Primitive Technology

by Connor O


Stone adze(top) and hatchet(bottom)

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 Most primitive tools were made out of either wood, stone, flint, bone, or obsidian. Stone tools helped early humans to gain the power of farming, mining and so much more. With mining came the Bronze Age and with it, new technology.


A primitive stone shovel

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By mixing tin and copper together, people created an alloy called bronze. It was stronger and more flexible than copper or gold and didn’t rust. With the creation of bronze though, man could now effectively wage war against each other.

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When everybody had bronze weapons people realized that they needed something to protect themselves with, so they made armor, shields and polearms.

Mesopotamian warrior

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wooden bronze shield

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Animals of Africa

People on the autism spectrum often exhibit an intense focus on a particular area of interest. These affections may change over time, yet the level of enthusiasm remains the same. At SEEDs for Autism, we recognize that these passionate hobbies offer a level of comfort and stability to these unique individuals. From there, we can introduce new ideas and challenges to help our participants GROW. Daniel loves the animals of Africa, and during the creation of this blog post, he confidently stepped outside of his comfort zone. Apart from performing the technical skills of online research, typing, uploading images, adding categories and finding appropriate tags, Daniel opened his mind and imagined what he would say to these beloved animals.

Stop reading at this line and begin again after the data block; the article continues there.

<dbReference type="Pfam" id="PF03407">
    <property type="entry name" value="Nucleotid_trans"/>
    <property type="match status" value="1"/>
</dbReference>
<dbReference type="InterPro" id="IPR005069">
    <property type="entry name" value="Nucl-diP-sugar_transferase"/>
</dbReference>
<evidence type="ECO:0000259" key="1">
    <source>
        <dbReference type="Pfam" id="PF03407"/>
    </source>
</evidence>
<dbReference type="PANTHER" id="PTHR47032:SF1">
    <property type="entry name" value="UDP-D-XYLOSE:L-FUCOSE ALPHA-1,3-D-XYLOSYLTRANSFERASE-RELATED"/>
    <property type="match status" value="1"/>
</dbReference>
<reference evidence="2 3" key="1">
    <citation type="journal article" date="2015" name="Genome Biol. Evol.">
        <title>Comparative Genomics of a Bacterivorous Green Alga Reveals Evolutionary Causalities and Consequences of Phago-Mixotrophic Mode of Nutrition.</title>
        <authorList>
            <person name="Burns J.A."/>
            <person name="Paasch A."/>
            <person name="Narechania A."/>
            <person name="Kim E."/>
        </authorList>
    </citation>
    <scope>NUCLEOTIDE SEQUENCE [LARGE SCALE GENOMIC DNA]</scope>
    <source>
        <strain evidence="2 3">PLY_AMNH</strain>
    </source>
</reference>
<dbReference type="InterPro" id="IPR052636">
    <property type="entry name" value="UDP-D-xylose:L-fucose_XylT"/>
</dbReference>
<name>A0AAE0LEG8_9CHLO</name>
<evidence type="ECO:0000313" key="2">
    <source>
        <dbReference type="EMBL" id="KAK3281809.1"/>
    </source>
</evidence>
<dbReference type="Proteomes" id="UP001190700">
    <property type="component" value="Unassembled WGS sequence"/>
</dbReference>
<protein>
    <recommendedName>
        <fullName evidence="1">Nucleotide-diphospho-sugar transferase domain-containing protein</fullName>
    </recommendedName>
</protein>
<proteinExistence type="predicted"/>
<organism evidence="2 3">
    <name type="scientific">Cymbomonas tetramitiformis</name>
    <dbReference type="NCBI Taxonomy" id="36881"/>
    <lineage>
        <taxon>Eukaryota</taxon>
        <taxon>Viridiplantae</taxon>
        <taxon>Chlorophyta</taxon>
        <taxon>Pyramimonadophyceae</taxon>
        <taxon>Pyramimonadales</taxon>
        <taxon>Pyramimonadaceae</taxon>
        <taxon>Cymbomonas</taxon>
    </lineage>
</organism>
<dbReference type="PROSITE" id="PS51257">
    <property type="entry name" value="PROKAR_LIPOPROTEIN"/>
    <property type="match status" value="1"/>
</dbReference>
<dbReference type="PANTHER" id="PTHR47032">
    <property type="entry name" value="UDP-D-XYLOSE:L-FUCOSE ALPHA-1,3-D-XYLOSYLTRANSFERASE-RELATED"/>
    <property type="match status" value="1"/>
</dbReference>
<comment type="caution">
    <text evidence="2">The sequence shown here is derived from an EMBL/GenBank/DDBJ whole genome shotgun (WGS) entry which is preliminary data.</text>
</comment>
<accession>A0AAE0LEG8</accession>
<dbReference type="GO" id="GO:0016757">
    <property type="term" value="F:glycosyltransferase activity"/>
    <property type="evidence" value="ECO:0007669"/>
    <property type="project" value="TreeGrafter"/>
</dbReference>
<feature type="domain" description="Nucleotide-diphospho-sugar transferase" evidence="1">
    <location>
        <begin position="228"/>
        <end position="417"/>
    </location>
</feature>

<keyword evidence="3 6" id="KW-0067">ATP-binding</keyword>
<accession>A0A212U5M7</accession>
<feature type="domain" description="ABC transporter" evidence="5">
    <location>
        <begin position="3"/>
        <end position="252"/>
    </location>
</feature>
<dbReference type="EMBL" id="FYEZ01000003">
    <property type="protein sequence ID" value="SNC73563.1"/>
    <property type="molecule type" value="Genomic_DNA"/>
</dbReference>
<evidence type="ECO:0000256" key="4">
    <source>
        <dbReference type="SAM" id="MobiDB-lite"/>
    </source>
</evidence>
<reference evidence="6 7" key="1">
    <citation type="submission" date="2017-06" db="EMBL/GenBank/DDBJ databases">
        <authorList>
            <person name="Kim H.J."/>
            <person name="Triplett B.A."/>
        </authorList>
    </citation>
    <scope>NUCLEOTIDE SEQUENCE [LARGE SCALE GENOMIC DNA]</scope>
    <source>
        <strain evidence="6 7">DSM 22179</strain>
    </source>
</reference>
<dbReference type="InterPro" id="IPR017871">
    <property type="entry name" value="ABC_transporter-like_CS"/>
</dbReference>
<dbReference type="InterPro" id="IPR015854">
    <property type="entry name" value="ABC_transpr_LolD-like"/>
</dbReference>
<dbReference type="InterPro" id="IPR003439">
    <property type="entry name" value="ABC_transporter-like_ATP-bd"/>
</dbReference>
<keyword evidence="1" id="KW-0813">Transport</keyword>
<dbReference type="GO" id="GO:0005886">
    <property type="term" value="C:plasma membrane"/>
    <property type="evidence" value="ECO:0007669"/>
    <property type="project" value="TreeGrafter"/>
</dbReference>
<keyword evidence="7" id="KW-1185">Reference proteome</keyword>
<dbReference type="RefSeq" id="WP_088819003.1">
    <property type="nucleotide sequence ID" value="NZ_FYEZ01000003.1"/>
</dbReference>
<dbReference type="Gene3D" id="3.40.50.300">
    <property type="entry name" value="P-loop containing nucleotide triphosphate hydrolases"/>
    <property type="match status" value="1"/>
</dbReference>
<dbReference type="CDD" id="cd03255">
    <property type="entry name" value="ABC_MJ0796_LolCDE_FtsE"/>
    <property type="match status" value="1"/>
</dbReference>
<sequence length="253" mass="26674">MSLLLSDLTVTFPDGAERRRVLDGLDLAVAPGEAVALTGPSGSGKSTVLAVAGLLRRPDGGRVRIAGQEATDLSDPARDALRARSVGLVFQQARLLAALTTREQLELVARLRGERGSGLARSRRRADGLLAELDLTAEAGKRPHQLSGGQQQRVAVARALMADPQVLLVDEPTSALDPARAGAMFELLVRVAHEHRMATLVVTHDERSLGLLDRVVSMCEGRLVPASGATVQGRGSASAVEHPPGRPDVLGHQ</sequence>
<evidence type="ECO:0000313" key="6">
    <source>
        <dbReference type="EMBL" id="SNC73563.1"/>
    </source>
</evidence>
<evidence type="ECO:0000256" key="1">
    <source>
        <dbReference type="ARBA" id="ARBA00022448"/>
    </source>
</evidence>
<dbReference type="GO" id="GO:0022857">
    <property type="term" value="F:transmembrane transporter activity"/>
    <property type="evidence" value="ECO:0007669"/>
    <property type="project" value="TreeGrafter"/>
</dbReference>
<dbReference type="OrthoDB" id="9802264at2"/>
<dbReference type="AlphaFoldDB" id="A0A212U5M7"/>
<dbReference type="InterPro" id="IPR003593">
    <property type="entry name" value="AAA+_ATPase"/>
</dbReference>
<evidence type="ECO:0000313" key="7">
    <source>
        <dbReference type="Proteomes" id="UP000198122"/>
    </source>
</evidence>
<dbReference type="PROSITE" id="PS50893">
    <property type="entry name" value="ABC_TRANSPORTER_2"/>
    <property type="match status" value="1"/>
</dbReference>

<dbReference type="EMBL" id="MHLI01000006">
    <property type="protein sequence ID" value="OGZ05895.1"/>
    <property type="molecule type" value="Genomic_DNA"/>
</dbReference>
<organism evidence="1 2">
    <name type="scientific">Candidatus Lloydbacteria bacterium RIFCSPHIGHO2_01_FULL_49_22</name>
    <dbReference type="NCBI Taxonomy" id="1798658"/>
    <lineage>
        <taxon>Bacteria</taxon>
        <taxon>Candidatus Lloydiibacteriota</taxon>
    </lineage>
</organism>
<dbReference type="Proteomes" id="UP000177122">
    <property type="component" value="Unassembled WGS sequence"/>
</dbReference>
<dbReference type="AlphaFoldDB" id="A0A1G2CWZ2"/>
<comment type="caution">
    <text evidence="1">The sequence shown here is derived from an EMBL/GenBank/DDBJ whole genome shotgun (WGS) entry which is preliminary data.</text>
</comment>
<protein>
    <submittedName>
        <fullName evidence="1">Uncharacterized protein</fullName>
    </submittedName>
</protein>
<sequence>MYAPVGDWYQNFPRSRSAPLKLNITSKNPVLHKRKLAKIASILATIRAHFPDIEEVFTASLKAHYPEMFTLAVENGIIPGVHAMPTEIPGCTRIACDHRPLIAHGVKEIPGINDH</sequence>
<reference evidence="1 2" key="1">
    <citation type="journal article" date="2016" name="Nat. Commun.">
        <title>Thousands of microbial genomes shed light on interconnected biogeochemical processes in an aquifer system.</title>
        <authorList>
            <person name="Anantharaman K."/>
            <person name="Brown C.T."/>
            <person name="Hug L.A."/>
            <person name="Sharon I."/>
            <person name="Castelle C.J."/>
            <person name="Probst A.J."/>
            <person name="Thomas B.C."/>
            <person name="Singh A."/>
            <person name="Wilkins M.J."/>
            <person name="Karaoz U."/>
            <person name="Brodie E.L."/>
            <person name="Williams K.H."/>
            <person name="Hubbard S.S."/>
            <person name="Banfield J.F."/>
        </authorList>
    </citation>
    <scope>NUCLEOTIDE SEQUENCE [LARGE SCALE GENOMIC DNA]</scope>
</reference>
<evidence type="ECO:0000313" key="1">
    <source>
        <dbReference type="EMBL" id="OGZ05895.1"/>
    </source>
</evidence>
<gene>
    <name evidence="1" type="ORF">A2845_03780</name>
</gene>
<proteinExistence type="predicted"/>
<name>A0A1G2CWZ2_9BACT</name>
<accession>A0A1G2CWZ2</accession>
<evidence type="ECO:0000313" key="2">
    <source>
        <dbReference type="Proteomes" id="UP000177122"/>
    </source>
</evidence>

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Good morning Lion, you have beautiful yellow fur!

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Good morning Meerkat, did you eat any good insects for breakfast today?

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Good morning Warthog, I like your mud bath. Does it help you stay cool?

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Good morning Hyena, I think you are a good hunter!

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Good morning Hornbill! You are a Royal Adviser.

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Good morning Mandrill, you are magical!

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Good morning Giraffe, you are the tallest animal in our village!

By Daniel Ch

Friendships Grow at SEEDs for Autism


Kyle, Jeff and Mallory share a smile during lunch break.


Friendship is born at that moment when one person says to another: ‘What! You too? I thought I was the only one.’
― C.S. Lewis

SEEDs for Autism is a non-profit organization that provides education and vocational training for young adults on the autism spectrum. Participants learn a variety of job skills, social skills and life skills in a structured environment focused on the arts. At SEEDs, these talented individuals produce a wide variety of high quality home and garden products which are sold into the community.